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Winter rains in summer-dry climates are cause for gardens, and their gardeners, to rejoice. So you gardeners can imagine the joy  of our recent rains.  I spent each day this past weekend working in the garden, in the rain, in rapture.   The earth is breathing, sighing, releasing its bonds.  Immediately everything in my garden perked up.

california native perennial sprouting in garden
Western Hounds Tongue (Cynoglossum grande) leaves sprouting in spring garden

The ground is spongy.  Leaves washed clean.  The air’s clean, wet, and rich with whatever ions the earth is giving off.  Frogs are croaking.  Snails have returned. Weeds and wildflowers have sprouted.

California poppy leaves emerging
California poppy leaves emerging in spring garden

Mostly I am just cleaning up, pruning all those shrubs I never got around to working with.  Without rain there has been no energy for the garden.  We are still way behind what we need and I am not planting anything new this year.  We are almost certainly going to be on mandatory water rationing.

Rose branches pruned on the ground
Rose branches pruned on the ground

But these rains have soaked in.  The roots of tree and shrubs are wet again if only for a few days, if only for a few weeks, but certainly for the first time all season.  I am happy for them.  The native shrubs in particular, those that survive with no rain all summer really need winter rain.

California currant, Ribes speciosum flower buds emerging
California currant, Ribes speciosum flower buds emerging
California currant, Ribes speciosum flower buds emerging

As I walked giddy in the garden this weekend, bouncing from one plant to the next saying hello and how are you, I noticed spring.  As I pruned and groomed my pretties, nipping a branch here, cutting back deadwood there, I saw the early buds, the fresh life, the promise of spring.

Pittosporum tobira 'Variegata'
Pittosporum tobira ‘Variegata’
Pittosporum tobira ‘Variegata’ (Mock Orange) leaf rosette

 

Rhamnus alaternus 'Variegata' (Variegated Buckthorn)
Rhamnus alaternus ‘Variegata’ (Variegated Buckthorn)
Rhamnus alaternus ‘Variegata’ (Variegated Buckthorn)

There is still plenty of evidence of the killing frost we had in December.  My Fuchsias may never recover.  My Myer lemon is leafless.  The Melianthus is nothing but sad spires of spent leaves.

Dead leaves on Honey Bush
Dead leaves on Honey Bush
Dead leaves on Honey Bush ( Melianthus major) from winter frost

But that is the way of all things.  Right next to this sad remnant of the cold, (see them behind the dead leaves ?), the Euphorbia is coming to life.  Just in the past few days.

Chartreuse flowers of Euphorbia rigida in dormant border garden
Chartreuse flowers of Euphorbia rigida in dormant border garden
Chartreuse flowers of Euphorbia rigida in dormant border garden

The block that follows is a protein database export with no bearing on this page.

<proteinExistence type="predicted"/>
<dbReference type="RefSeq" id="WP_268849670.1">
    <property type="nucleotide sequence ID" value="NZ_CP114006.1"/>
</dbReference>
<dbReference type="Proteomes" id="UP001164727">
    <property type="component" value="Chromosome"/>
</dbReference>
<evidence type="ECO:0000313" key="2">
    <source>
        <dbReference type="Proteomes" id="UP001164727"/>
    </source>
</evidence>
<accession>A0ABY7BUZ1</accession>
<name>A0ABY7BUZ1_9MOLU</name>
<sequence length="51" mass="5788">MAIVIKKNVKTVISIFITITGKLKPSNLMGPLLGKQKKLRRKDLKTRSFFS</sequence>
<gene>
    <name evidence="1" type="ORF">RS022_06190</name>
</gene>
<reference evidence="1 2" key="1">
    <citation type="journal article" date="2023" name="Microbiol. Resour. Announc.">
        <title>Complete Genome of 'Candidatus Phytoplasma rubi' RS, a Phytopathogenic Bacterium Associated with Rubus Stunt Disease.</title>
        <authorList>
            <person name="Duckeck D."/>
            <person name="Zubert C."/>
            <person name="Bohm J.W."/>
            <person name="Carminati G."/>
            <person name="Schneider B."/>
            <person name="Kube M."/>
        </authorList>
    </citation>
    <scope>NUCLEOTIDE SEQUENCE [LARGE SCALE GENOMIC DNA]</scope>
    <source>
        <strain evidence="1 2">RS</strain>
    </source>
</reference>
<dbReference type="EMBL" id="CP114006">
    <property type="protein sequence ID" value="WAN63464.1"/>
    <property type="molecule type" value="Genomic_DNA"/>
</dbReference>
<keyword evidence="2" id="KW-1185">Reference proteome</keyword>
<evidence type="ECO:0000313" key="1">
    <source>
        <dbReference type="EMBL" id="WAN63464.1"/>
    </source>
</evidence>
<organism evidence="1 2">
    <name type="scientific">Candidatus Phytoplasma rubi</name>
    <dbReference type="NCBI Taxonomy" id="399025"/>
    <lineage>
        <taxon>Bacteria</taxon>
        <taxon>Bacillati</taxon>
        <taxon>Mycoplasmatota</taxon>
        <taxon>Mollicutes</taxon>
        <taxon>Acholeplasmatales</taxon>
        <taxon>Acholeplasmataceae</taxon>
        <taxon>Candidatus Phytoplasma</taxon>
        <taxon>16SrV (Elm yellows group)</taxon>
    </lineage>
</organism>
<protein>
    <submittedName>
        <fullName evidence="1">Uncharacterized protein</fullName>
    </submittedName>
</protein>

There is so much positive.  The very first Magnolia soulangeana bud cracked open.

Flower bud opening, Magnolia soulangeana
Flower bud opening, Magnolia soulangeana
Flower bud opening, Magnolia soulangeana

The Pink Dawn Viburnum has opened

Viburnum x bodnantense 'Dawn' deciduous shrub
Pink Dawn Viburnum, Viburnum x bodnantense ‘Dawn’ spring flower cluster
Pink Dawn Viburnum, Viburnum x bodnantense ‘Dawn’ spring flower cluster deciduous shrub

Even the rain drenched Camellias look good in the rain, their petals quickly becoming soggy tissues.

Red Camellia sasanqua flowers and wet spent petals
Red Camellia sasanqua flowers and wet spent petals
The star shrubs of the garden, and independent of the rain actually, are the Manzanitas.  They have been blooming for a couple weeks, seemingly fearless of the drought.
Winter flowering evergreen California native shrub, Arctostaphylos manzanita 'Monica' in shrub border
Winter flowering evergreen California native shrub, Arctostaphylos manzanita ‘Monica’ in shrub border

Their waxy white bell blossoms, seemingly like snow when they fall, are blooming more profusely than ever; perhaps because of the drought, or perhaps because of last year’s winter pruning when I opened up them up. They are delicate but tough and a delight to the bees.  I did a PhotoBotanic study of their flowers, explained in the next post. An illustration merging 6 exposures of different focus points, then  extracted the branches from the background in PhotoShop.

Flowering branch of California native shrub, Arctostaphylos manzanita 'Monica'

Prints are for sale on Fine Art America. I am anticipating doing more PhotoBotanic illustrations.  The rains have assured spring if only for the California natives and I will be sure to do the Ribes, the queen of the native shrubs when it opens fully in a few weeks.  Bring on the rain!

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